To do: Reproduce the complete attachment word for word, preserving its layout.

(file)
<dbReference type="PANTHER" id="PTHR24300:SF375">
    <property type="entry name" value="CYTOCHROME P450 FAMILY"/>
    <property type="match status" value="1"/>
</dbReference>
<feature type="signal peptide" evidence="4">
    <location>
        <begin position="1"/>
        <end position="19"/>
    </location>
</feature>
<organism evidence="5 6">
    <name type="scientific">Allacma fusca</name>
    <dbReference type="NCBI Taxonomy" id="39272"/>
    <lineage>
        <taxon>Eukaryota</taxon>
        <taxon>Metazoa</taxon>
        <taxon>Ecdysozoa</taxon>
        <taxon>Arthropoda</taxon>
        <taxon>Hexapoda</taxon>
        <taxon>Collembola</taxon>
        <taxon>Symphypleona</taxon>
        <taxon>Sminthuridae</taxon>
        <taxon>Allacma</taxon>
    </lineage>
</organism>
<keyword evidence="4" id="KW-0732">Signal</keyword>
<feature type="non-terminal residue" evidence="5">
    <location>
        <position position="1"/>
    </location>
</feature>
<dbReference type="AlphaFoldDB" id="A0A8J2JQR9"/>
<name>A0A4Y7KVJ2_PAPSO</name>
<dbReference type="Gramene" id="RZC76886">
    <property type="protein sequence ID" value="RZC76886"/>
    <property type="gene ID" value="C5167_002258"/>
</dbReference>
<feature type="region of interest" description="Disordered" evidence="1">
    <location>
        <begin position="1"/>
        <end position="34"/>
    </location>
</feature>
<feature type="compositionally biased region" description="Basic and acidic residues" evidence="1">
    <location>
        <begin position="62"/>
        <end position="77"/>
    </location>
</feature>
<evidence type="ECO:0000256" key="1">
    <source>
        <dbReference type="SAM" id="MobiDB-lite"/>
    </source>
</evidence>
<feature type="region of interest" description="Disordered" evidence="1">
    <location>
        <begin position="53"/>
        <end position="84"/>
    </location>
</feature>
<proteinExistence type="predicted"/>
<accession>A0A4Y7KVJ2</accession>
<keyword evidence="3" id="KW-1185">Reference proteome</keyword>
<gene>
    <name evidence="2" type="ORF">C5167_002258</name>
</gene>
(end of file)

<dbReference type="PANTHER" id="PTHR24300:SF375">
    <property type="entry name" value="CYTOCHROME P450 FAMILY"/>
    <property type="match status" value="1"/>
</dbReference>
<feature type="signal peptide" evidence="4">
    <location>
        <begin position="1"/>
        <end position="19"/>
    </location>
</feature>
<organism evidence="5 6">
    <name type="scientific">Allacma fusca</name>
    <dbReference type="NCBI Taxonomy" id="39272"/>
    <lineage>
        <taxon>Eukaryota</taxon>
        <taxon>Metazoa</taxon>
        <taxon>Ecdysozoa</taxon>
        <taxon>Arthropoda</taxon>
        <taxon>Hexapoda</taxon>
        <taxon>Collembola</taxon>
        <taxon>Symphypleona</taxon>
        <taxon>Sminthuridae</taxon>
        <taxon>Allacma</taxon>
    </lineage>
</organism>
<keyword evidence="4" id="KW-0732">Signal</keyword>
<feature type="non-terminal residue" evidence="5">
    <location>
        <position position="1"/>
    </location>
</feature>
<dbReference type="AlphaFoldDB" id="A0A8J2JQR9"/>
<name>A0A4Y7KVJ2_PAPSO</name>
<dbReference type="Gramene" id="RZC76886">
    <property type="protein sequence ID" value="RZC76886"/>
    <property type="gene ID" value="C5167_002258"/>
</dbReference>
<feature type="region of interest" description="Disordered" evidence="1">
    <location>
        <begin position="1"/>
        <end position="34"/>
    </location>
</feature>
<feature type="compositionally biased region" description="Basic and acidic residues" evidence="1">
    <location>
        <begin position="62"/>
        <end position="77"/>
    </location>
</feature>
<evidence type="ECO:0000256" key="1">
    <source>
        <dbReference type="SAM" id="MobiDB-lite"/>
    </source>
</evidence>
<feature type="region of interest" description="Disordered" evidence="1">
    <location>
        <begin position="53"/>
        <end position="84"/>
    </location>
</feature>
<proteinExistence type="predicted"/>
<accession>A0A4Y7KVJ2</accession>
<keyword evidence="3" id="KW-1185">Reference proteome</keyword>
<gene>
    <name evidence="2" type="ORF">C5167_002258</name>
</gene>